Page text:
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Top 9 interior defensive linemen in the 2021 NFL Draft

Who are the top interior defensive linemen in the 2021 NFL Draft from the Pro Football Network consensus board? We got you covered!

Top 9 interior defensive tackles in the 2021 NFL Draft
Alabama defensive lineman Christian Barmore (58) and linebacker Shane Lee (35) stop Western Carolina running back Donnavan Spencer (20) in the backfield at Bryant-Denny Stadium in Tuscaloosa, Ala., on Saturday, November 23, 2019. Bama1110

In anticipation of the 2021 NFL Draft, the draft analysts at Pro Football Network have pooled our rankings to create our Top 300 Consensus Board. Using this board as our guide, here are our consensus top nine interior defensive linemen in the 2021 NFL Draft.

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Top interior defensive linemen in the 2021 NFL Draft | 9-6

The Pac-12 is heavily represented with four players occupying spots on our list of top nine interior defensive linemen in the class.

9. Marlon Tuipulotu, USC

The first interior defensive lineman on this list, Marlon Tuipulotu is a bit of a surprising ranking here at No. 9. The former Trojan enjoyed an impressive 2020 season in the limited Pac-12 schedule. He carried that success into a trip to Mobile for the Reese’s Senior Bowl. Tuipulotu is rated highly by the PFN analysts, ranging from 77 to 146 across the boards.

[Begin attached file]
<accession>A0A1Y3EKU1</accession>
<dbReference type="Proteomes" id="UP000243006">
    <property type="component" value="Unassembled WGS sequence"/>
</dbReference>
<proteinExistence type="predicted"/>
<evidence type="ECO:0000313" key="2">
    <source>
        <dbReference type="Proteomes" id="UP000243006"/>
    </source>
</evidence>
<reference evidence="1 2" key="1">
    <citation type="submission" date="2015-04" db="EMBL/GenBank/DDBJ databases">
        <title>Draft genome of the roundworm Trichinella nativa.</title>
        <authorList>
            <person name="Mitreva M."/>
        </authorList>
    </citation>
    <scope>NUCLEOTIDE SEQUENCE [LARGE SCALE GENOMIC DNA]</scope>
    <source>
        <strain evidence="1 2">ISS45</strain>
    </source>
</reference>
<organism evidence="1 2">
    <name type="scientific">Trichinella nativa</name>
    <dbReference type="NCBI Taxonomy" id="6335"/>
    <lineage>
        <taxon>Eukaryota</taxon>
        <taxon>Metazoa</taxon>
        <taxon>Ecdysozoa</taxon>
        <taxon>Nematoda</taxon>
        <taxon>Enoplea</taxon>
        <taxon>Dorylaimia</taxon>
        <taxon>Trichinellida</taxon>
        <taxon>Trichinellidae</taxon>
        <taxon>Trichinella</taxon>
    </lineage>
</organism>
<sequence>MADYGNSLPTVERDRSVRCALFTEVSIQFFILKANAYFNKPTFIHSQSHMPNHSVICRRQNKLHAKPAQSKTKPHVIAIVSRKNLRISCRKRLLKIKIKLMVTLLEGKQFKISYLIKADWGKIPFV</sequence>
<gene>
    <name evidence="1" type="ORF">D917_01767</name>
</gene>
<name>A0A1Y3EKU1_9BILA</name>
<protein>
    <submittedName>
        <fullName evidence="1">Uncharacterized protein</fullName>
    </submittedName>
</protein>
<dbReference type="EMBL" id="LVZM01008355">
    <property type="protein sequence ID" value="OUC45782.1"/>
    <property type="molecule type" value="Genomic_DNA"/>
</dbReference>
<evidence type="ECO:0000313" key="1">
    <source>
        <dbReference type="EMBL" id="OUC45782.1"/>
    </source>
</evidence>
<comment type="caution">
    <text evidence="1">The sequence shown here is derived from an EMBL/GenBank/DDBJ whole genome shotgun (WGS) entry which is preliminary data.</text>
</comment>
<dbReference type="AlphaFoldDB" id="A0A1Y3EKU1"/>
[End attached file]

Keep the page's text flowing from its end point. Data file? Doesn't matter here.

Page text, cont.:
Pro Football Network’s Chief NFL Draft Analyst and NFL Insider Tony Pauline did an excellent job summarizing Tuipulotu’s game: “Three-year starter who missed most of his freshman season with a back injury. Possesses great first-step quickness, consistently gets leverage on opponents, and works his hands throughout the action. Athletic, rarely off his feet and fluid moving in any direction. Possesses a closing burst and shows the ability to make plays in space, even when dropped off the line. Plays with balance as well as body control.”

8. Osa Odighizuwa, UCLA

Next on this list of top interior defensive linemen for the 2021 NFL Draft, we’re reaching back into the Pac-12. Osa Odighizuwa is a fairly high prospect on the PFN boards, with a range of rankings from 79 to 151.

Pro Football Network Draft Analyst Ian Cummings wrote up Odighizuwa’s player profile. In it, Cummings described Odighizuwa as “an amped-up athlete with a lot of potential energy in his frame. His physical makeup gives him enticing potential as a pass rusher, while also providing utility as a run defender.” However, Cummings continued, “there are a few areas where Odighizuwa is currently lacking.” As such, Odighizuwa is a raw but enticing prospect in a rather weak interior defensive linemen 2021 draft class.

7. Tyler Shelvin, LSU